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Analyze how the setting and characters work together to contribute to the story’s overall meaning.

Analysis essays argue a point by making original observations and using other voices to support them. Literary analyses aim to reveal something interesting about how a text works. You should adopt a formal tone and not use 1st person or 2nd person (you, we, us, our) point of view. Remember to use the literary terms we have discussed, and those in your Dictionary of Literary and Rhetorical Terms.

Topic Choices (clearly identify which topic you choose):

a. Analyze how the setting and characters work together to contribute to the story’s overall meaning. Where does the story take place and in what time period? How does the setting contribute to a change in the character’s personal perspective? If applicable, how does the setting of the climax contribute to the character’s personal perspective? You must have a thesis that you argue throughout your essay.

b. Analyze Atwood’s style and tone by looking at her approach toward diction, sentence structure, tone, and organization. How do these elements work together to create a certain mood? How does the mood contribute to the story’s meaning? You must have a thesis that you argue throughout your essay.

c. Analyze how the point of view modifies and provides clarity for the story stylistically and otherwise. If your chosen story has a first-person narrator, how does this choice help to create a sense of that particular character and drive the plot? You must have a thesis that you argue throughout your essay.

d. Focus on a single aspect, such as irony, foreshadowing, or symbolism, and demonstrate how it illuminates one or more of the story’s themes. You must have a thesis that you argue throughout your essay.

Required Components:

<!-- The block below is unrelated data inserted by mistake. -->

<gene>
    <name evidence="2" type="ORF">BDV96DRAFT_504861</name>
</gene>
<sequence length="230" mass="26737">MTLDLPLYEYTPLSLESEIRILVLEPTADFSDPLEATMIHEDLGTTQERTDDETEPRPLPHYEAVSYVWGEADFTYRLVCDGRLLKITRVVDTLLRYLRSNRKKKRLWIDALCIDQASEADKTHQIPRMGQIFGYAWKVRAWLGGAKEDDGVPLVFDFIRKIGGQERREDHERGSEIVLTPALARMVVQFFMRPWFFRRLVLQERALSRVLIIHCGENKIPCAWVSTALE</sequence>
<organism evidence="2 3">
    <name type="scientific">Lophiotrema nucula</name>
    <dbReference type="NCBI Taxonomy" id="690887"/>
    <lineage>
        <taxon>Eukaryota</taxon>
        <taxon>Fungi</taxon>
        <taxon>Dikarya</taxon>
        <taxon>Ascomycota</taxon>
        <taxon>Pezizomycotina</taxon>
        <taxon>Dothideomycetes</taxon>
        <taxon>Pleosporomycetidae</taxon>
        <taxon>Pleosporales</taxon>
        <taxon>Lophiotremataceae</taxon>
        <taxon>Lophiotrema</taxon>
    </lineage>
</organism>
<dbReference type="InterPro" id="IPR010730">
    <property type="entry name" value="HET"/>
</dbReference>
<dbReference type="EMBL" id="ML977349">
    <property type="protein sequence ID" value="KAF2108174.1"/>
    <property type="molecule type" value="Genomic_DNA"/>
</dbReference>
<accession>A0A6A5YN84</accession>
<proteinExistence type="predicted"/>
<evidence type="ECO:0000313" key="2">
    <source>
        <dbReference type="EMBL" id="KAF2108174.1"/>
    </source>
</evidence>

• Make clear your topic choice and use the writing workshops to help with style.
• Use a variety of well chosen quotations from the novel, and explore them to prove your thesis
• You must offer an introduction paragraph that ends with a clear statement of your purpose (what it is you want to show the reader about your experience of language), a body comprised of several developed paragraphs with detailed and specific examples to demonstrate your purpose, and a conclusion paragraph.

Follow this Below:

Length: 1,500 words (Aprox. 4 pages); write the word count on the bottom of the last page (‘Tools’ → ‘Word Count’). Note: you cannot achieve higher than a D-grade if you do not meet the minimum length requirement.
Formatting: MLA

Literature Analysis and Research Essay Tips:
• Introduce the topic and, if a literature analysis, work in the first paragraph: full title in quotation marks (essays in Language awareness) and the author’s full name; you should refer to them by their last name thereafter
• Use the literary present tense: The narrator argues that “Madmen know nothing” (53).
• Analyze rather than summarize; don’t tell the story, discuss something about it
• Take your essay to the Writing Center for advice on all aspects of writing; earn extra credit for doing this!
• Use MLA format for the heading and include a Works Cited page
• Consider everything that you have learned so far and demonstrate it in your essay
• Don’t praise the author; you are analysing his/her work, not celebrating his/her genius.
o For example: instead of writing, “Allport brilliantly discusses prejudiced language”, write “Allport explains prejudiced language as…”
• Don’t pose rhetorical questions; your job is to answer questions, not ask them.
o For example: instead of writing, “Why does Allport discuss prejudiced language?”, write “Allport discusses prejudiced language by…”
• Don’t analyse quotations with phrases saying, “This quote shows…”
o For example: instead of writing, “This quote shows Allport’s argument”, write “Allport demonstrates…”

MLA Format:
Last Name 1

Joe Student
Date Assignment is Due

Title of Essay and Topic Choice
In Margaret Atwood’s novel The Handmaid’s Tale, American society has been turned into a fundamentalist regime.

Word Count: 16

Last Name 2

Works Cited

Atwood, Margaret. The Handmaid’s Tale. New York: Anchor Books, 1986. Print.

*you should put your last name and page number into the ‘Header’ of your page:
‘View’ → ‘Header and Footer’; type your last name; right alignment
‘Insert’ → ‘Page Numbers’ → ‘Top of Page’ and ‘Right Alignment *you should type the word count of your essay at the bottom of the last page, before the Works Cited (if you are including one):
‘Tools’ → ‘Word Count’ → manually type the number of words (not characters!)

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